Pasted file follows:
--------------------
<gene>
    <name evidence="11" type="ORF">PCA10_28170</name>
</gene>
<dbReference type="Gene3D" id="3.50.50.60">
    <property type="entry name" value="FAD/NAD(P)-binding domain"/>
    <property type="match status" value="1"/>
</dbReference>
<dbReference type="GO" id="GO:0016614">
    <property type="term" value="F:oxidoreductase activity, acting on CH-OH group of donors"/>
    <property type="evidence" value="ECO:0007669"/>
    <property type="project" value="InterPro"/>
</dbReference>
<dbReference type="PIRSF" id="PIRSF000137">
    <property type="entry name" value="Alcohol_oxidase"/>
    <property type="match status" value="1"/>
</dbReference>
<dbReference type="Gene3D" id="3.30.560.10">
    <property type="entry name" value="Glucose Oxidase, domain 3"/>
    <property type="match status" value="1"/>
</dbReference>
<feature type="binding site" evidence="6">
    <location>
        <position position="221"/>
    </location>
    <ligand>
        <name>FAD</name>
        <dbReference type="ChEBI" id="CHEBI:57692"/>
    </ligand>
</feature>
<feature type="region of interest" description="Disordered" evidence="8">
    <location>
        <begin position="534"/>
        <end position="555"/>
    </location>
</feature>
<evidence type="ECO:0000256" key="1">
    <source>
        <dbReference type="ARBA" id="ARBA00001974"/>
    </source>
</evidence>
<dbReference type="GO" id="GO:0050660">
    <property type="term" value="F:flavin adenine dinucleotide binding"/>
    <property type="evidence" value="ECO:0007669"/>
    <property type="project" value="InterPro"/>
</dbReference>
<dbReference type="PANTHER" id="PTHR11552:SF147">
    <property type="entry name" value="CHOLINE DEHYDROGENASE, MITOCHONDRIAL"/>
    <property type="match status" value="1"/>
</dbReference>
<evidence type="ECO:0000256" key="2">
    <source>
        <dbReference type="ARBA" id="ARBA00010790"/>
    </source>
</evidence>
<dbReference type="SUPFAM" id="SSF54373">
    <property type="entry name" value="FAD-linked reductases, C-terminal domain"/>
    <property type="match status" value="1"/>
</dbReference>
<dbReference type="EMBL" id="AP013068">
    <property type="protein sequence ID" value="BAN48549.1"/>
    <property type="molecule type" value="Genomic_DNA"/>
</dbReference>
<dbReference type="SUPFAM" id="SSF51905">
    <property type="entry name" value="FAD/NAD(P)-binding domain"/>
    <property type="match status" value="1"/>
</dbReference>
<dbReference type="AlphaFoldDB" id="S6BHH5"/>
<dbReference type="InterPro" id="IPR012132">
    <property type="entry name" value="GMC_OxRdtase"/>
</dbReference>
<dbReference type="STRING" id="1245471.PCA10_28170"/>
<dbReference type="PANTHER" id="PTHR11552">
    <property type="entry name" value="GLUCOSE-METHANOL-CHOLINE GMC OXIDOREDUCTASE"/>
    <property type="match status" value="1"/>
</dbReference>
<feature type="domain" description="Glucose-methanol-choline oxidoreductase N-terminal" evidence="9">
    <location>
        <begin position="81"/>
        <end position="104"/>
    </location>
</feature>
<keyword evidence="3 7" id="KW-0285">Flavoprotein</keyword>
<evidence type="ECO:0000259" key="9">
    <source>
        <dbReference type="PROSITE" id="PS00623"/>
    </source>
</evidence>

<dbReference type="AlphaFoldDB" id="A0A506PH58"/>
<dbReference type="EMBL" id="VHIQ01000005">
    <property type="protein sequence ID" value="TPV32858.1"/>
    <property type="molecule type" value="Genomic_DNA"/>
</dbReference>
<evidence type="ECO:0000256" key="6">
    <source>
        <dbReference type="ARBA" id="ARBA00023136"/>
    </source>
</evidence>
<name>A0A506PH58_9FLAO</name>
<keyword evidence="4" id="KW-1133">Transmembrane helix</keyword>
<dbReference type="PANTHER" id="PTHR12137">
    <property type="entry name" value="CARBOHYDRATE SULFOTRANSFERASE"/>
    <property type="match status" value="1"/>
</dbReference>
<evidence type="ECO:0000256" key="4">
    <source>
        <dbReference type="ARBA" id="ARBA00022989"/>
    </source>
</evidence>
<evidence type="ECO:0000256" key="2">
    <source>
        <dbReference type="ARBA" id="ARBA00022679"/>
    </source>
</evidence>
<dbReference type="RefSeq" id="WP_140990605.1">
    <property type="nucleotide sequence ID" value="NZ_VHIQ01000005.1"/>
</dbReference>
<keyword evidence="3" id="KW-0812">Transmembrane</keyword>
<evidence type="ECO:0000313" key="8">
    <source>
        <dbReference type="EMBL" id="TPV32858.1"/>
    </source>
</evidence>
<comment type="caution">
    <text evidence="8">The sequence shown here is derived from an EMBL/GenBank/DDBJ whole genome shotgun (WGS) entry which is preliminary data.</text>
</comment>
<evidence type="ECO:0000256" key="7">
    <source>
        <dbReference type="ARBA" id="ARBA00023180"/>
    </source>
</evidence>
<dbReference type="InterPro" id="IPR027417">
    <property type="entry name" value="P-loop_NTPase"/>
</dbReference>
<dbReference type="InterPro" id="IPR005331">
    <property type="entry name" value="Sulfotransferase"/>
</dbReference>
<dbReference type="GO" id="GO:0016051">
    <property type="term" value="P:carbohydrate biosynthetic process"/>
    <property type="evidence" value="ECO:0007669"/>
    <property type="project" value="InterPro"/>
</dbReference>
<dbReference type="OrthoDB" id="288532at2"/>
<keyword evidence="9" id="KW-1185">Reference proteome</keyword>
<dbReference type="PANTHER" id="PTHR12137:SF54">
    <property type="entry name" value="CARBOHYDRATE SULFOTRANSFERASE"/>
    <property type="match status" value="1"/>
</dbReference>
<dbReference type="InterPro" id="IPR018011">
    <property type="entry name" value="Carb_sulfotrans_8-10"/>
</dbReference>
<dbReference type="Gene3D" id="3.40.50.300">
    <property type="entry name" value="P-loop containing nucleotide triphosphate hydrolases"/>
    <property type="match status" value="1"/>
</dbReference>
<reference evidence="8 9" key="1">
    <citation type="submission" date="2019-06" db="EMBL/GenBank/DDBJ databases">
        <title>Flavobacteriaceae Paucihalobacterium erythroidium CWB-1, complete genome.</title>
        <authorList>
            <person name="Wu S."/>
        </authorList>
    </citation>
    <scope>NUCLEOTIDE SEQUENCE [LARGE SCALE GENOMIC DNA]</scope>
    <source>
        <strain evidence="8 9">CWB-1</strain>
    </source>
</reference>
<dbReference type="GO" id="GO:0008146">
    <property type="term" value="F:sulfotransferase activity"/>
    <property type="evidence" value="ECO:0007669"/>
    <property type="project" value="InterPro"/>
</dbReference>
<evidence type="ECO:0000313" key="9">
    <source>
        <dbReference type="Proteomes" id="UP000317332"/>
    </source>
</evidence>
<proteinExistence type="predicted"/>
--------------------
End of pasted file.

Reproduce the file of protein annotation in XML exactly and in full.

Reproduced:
<gene>
    <name evidence="11" type="ORF">PCA10_28170</name>
</gene>
<dbReference type="Gene3D" id="3.50.50.60">
    <property type="entry name" value="FAD/NAD(P)-binding domain"/>
    <property type="match status" value="1"/>
</dbReference>
<dbReference type="GO" id="GO:0016614">
    <property type="term" value="F:oxidoreductase activity, acting on CH-OH group of donors"/>
    <property type="evidence" value="ECO:0007669"/>
    <property type="project" value="InterPro"/>
</dbReference>
<dbReference type="PIRSF" id="PIRSF000137">
    <property type="entry name" value="Alcohol_oxidase"/>
    <property type="match status" value="1"/>
</dbReference>
<dbReference type="Gene3D" id="3.30.560.10">
    <property type="entry name" value="Glucose Oxidase, domain 3"/>
    <property type="match status" value="1"/>
</dbReference>
<feature type="binding site" evidence="6">
    <location>
        <position position="221"/>
    </location>
    <ligand>
        <name>FAD</name>
        <dbReference type="ChEBI" id="CHEBI:57692"/>
    </ligand>
</feature>
<feature type="region of interest" description="Disordered" evidence="8">
    <location>
        <begin position="534"/>
        <end position="555"/>
    </location>
</feature>
<evidence type="ECO:0000256" key="1">
    <source>
        <dbReference type="ARBA" id="ARBA00001974"/>
    </source>
</evidence>
<dbReference type="GO" id="GO:0050660">
    <property type="term" value="F:flavin adenine dinucleotide binding"/>
    <property type="evidence" value="ECO:0007669"/>
    <property type="project" value="InterPro"/>
</dbReference>
<dbReference type="PANTHER" id="PTHR11552:SF147">
    <property type="entry name" value="CHOLINE DEHYDROGENASE, MITOCHONDRIAL"/>
    <property type="match status" value="1"/>
</dbReference>
<evidence type="ECO:0000256" key="2">
    <source>
        <dbReference type="ARBA" id="ARBA00010790"/>
    </source>
</evidence>
<dbReference type="SUPFAM" id="SSF54373">
    <property type="entry name" value="FAD-linked reductases, C-terminal domain"/>
    <property type="match status" value="1"/>
</dbReference>
<dbReference type="EMBL" id="AP013068">
    <property type="protein sequence ID" value="BAN48549.1"/>
    <property type="molecule type" value="Genomic_DNA"/>
</dbReference>
<dbReference type="SUPFAM" id="SSF51905">
    <property type="entry name" value="FAD/NAD(P)-binding domain"/>
    <property type="match status" value="1"/>
</dbReference>
<dbReference type="AlphaFoldDB" id="S6BHH5"/>
<dbReference type="InterPro" id="IPR012132">
    <property type="entry name" value="GMC_OxRdtase"/>
</dbReference>
<dbReference type="STRING" id="1245471.PCA10_28170"/>
<dbReference type="PANTHER" id="PTHR11552">
    <property type="entry name" value="GLUCOSE-METHANOL-CHOLINE GMC OXIDOREDUCTASE"/>
    <property type="match status" value="1"/>
</dbReference>
<feature type="domain" description="Glucose-methanol-choline oxidoreductase N-terminal" evidence="9">
    <location>
        <begin position="81"/>
        <end position="104"/>
    </location>
</feature>
<keyword evidence="3 7" id="KW-0285">Flavoprotein</keyword>
<evidence type="ECO:0000259" key="9">
    <source>
        <dbReference type="PROSITE" id="PS00623"/>
    </source>
</evidence>

<dbReference type="AlphaFoldDB" id="A0A506PH58"/>
<dbReference type="EMBL" id="VHIQ01000005">
    <property type="protein sequence ID" value="TPV32858.1"/>
    <property type="molecule type" value="Genomic_DNA"/>
</dbReference>
<evidence type="ECO:0000256" key="6">
    <source>
        <dbReference type="ARBA" id="ARBA00023136"/>
    </source>
</evidence>
<name>A0A506PH58_9FLAO</name>
<keyword evidence="4" id="KW-1133">Transmembrane helix</keyword>
<dbReference type="PANTHER" id="PTHR12137">
    <property type="entry name" value="CARBOHYDRATE SULFOTRANSFERASE"/>
    <property type="match status" value="1"/>
</dbReference>
<evidence type="ECO:0000256" key="4">
    <source>
        <dbReference type="ARBA" id="ARBA00022989"/>
    </source>
</evidence>
<evidence type="ECO:0000256" key="2">
    <source>
        <dbReference type="ARBA" id="ARBA00022679"/>
    </source>
</evidence>
<dbReference type="RefSeq" id="WP_140990605.1">
    <property type="nucleotide sequence ID" value="NZ_VHIQ01000005.1"/>
</dbReference>
<keyword evidence="3" id="KW-0812">Transmembrane</keyword>
<evidence type="ECO:0000313" key="8">
    <source>
        <dbReference type="EMBL" id="TPV32858.1"/>
    </source>
</evidence>
<comment type="caution">
    <text evidence="8">The sequence shown here is derived from an EMBL/GenBank/DDBJ whole genome shotgun (WGS) entry which is preliminary data.</text>
</comment>
<evidence type="ECO:0000256" key="7">
    <source>
        <dbReference type="ARBA" id="ARBA00023180"/>
    </source>
</evidence>
<dbReference type="InterPro" id="IPR027417">
    <property type="entry name" value="P-loop_NTPase"/>
</dbReference>
<dbReference type="InterPro" id="IPR005331">
    <property type="entry name" value="Sulfotransferase"/>
</dbReference>
<dbReference type="GO" id="GO:0016051">
    <property type="term" value="P:carbohydrate biosynthetic process"/>
    <property type="evidence" value="ECO:0007669"/>
    <property type="project" value="InterPro"/>
</dbReference>
<dbReference type="OrthoDB" id="288532at2"/>
<keyword evidence="9" id="KW-1185">Reference proteome</keyword>
<dbReference type="PANTHER" id="PTHR12137:SF54">
    <property type="entry name" value="CARBOHYDRATE SULFOTRANSFERASE"/>
    <property type="match status" value="1"/>
</dbReference>
<dbReference type="InterPro" id="IPR018011">
    <property type="entry name" value="Carb_sulfotrans_8-10"/>
</dbReference>
<dbReference type="Gene3D" id="3.40.50.300">
    <property type="entry name" value="P-loop containing nucleotide triphosphate hydrolases"/>
    <property type="match status" value="1"/>
</dbReference>
<reference evidence="8 9" key="1">
    <citation type="submission" date="2019-06" db="EMBL/GenBank/DDBJ databases">
        <title>Flavobacteriaceae Paucihalobacterium erythroidium CWB-1, complete genome.</title>
        <authorList>
            <person name="Wu S."/>
        </authorList>
    </citation>
    <scope>NUCLEOTIDE SEQUENCE [LARGE SCALE GENOMIC DNA]</scope>
    <source>
        <strain evidence="8 9">CWB-1</strain>
    </source>
</reference>
<dbReference type="GO" id="GO:0008146">
    <property type="term" value="F:sulfotransferase activity"/>
    <property type="evidence" value="ECO:0007669"/>
    <property type="project" value="InterPro"/>
</dbReference>
<evidence type="ECO:0000313" key="9">
    <source>
        <dbReference type="Proteomes" id="UP000317332"/>
    </source>
</evidence>
<proteinExistence type="predicted"/>